PROC. IEEE INFOCOM
, 2006
"... This paper considers jointly optimal design of crosslayer congestion control, routing and scheduling for ad hoc wireless networks. We first formulate the rate constraint and scheduling constraint using multicommodity flow variables, and formulate resource allocation in networks with fixed wireless ..."
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Cited by 151 (10 self)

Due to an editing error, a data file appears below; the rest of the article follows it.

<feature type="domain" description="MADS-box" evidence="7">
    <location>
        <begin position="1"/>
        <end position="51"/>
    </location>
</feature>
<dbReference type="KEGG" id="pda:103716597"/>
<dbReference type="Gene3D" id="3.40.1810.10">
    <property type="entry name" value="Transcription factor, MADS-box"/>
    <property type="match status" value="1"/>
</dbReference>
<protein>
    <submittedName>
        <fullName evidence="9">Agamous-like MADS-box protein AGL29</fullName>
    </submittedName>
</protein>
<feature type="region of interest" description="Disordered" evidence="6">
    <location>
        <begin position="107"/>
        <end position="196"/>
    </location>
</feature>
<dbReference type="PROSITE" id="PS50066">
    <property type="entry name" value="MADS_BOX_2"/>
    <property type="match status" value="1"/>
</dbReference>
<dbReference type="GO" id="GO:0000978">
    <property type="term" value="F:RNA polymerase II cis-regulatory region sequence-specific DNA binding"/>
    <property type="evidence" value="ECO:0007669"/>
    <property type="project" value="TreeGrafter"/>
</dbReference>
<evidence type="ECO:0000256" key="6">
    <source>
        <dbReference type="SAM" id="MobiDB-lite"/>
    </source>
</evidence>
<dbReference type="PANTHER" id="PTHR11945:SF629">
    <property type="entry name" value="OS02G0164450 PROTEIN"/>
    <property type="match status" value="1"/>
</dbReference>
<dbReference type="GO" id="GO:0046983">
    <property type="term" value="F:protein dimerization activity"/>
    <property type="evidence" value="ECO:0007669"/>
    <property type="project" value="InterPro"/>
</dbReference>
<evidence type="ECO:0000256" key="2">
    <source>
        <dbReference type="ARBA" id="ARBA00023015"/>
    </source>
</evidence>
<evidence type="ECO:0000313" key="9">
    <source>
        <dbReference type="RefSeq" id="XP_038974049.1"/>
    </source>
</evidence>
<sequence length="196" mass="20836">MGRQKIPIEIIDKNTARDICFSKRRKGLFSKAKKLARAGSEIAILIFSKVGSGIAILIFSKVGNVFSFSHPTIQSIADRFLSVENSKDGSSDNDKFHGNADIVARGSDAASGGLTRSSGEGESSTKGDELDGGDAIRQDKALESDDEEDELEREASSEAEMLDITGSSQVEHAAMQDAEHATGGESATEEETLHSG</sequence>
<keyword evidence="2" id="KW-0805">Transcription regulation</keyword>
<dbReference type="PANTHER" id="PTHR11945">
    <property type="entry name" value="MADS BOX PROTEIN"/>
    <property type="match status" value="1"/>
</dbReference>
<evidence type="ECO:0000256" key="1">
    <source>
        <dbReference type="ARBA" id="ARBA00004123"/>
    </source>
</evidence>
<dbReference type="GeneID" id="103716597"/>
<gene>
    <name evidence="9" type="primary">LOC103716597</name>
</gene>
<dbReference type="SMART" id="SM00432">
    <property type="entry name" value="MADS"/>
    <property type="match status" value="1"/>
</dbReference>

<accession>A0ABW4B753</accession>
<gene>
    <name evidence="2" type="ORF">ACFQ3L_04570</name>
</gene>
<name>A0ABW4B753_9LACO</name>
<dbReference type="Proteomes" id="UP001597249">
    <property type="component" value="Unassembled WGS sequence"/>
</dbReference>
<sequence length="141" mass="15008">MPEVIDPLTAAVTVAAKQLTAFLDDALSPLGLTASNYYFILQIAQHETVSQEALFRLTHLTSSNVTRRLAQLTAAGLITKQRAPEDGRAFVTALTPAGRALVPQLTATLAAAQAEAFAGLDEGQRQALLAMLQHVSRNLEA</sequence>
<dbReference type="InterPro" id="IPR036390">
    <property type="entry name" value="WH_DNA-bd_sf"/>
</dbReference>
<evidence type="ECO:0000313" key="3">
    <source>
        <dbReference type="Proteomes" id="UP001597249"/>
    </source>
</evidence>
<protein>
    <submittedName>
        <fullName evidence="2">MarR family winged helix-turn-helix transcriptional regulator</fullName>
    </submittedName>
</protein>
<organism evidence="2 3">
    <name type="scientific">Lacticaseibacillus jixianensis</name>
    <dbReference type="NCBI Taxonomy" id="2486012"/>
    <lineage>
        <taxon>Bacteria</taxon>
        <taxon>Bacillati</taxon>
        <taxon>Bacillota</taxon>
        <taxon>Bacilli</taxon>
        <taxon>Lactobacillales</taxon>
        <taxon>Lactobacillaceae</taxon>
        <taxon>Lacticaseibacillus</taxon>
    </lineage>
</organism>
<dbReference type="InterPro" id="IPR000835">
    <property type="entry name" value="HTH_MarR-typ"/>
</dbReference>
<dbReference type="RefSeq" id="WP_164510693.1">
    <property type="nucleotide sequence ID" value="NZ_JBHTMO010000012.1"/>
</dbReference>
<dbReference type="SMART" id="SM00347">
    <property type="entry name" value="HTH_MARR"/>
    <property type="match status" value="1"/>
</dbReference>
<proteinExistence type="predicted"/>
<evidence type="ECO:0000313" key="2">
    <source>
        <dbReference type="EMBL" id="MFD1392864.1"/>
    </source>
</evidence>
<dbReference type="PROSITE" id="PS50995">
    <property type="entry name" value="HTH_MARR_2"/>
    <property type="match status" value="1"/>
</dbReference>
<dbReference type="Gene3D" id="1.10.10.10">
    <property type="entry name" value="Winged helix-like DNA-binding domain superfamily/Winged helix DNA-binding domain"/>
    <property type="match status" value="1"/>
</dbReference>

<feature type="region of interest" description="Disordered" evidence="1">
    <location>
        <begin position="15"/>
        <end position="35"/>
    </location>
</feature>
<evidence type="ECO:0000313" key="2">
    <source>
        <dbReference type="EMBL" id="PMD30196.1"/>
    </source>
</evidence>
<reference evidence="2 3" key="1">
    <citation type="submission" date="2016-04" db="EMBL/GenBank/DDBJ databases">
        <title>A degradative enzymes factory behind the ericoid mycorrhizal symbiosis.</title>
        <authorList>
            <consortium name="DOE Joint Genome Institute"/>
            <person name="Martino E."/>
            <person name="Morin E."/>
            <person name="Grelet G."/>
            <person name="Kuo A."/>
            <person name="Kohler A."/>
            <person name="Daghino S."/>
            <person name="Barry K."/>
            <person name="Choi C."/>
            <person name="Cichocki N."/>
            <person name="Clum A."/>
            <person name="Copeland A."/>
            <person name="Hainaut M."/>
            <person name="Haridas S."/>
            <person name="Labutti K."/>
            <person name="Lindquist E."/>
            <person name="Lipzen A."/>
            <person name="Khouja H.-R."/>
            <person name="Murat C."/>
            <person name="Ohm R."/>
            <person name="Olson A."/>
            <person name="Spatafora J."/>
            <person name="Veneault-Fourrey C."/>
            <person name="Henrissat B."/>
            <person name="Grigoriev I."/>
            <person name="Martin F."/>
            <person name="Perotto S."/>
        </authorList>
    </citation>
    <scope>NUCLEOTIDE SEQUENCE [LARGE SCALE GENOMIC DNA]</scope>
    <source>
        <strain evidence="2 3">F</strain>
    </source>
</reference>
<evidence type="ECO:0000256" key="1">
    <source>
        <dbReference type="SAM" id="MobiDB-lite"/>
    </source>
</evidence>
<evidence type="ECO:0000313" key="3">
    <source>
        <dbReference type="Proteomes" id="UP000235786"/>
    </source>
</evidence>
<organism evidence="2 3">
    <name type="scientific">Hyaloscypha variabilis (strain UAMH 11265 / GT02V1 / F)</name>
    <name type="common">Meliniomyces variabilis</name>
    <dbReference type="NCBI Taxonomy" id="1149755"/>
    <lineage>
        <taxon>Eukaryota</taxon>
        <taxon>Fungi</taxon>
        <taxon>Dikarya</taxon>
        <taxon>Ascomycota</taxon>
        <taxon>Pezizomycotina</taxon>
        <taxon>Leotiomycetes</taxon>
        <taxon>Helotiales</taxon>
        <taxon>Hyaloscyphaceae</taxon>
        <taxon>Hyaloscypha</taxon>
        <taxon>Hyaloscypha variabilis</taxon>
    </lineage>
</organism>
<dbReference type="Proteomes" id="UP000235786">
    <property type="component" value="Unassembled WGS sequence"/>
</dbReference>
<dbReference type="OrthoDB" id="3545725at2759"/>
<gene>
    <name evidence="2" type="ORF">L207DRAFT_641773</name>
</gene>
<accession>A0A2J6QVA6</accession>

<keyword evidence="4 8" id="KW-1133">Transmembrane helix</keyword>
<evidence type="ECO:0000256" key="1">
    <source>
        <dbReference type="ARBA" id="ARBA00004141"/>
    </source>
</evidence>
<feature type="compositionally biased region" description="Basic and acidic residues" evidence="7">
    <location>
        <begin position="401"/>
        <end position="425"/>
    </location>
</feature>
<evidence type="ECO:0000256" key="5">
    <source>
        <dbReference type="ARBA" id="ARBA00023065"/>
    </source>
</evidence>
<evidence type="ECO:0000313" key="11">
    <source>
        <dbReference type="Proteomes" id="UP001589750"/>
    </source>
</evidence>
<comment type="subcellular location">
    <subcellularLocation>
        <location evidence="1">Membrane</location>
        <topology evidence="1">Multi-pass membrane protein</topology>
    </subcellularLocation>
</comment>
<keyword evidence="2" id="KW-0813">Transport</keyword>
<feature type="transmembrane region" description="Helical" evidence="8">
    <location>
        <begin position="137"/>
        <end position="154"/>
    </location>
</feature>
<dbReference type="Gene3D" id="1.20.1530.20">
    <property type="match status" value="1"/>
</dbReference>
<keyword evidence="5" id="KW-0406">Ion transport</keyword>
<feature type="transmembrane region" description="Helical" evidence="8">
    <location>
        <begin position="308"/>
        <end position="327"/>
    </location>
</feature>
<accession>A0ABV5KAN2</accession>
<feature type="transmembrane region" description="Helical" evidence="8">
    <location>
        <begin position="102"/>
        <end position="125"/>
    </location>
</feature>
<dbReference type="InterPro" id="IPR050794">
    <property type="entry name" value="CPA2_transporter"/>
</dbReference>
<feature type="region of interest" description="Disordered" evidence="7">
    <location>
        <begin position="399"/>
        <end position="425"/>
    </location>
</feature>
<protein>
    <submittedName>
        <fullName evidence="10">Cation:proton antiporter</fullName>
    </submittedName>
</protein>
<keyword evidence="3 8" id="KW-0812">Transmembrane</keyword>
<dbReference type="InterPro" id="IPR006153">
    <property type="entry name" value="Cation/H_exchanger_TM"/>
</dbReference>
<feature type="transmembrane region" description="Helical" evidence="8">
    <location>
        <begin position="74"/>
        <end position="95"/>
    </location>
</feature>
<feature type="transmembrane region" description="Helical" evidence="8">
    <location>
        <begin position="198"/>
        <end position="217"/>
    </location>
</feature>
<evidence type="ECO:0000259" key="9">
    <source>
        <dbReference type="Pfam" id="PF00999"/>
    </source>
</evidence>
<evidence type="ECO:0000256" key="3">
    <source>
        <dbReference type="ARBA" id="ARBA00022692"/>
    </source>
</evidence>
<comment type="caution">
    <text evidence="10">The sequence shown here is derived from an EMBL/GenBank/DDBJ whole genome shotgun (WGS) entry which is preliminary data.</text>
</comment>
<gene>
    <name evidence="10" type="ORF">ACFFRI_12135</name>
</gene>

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This paper considers jointly optimal design of crosslayer congestion control, routing and scheduling for ad hoc wireless networks. We first formulate the rate constraint and scheduling constraint using multicommodity flow variables, and formulate resource allocation in networks with fixed wireless channels (or singlerate wireless devices that can mask channel variations) as a utility maximization problem with these constraints. By dual decomposition, the resource allocation problem naturally decomposes into three subproblems: congestion control, routing and scheduling that interact through congestion price. The global convergence property of this algorithm is proved. We next extend the dual algorithm to handle networks with timevarying channels and adaptive multirate devices. The stability of the resulting system is established, and its performance is characterized with respect to an ideal reference system which has the best feasible rate region at link layer. We then generalize the aforementioned results to a general model of queueing network served by a set of interdependent parallel servers with timevarying service capabilities, which models many design problems in communication networks. We show that for a general convex optimization problem where a subset of variables lie in a polytope and the rest in a convex set, the dualbased algorithm remains stable and optimal when the constraint set is modulated by an irreducible finitestate Markov chain. This paper thus presents a step toward a systematic way to carry out crosslayer design in the framework of “layering as optimization decomposition ” for timevarying channel models.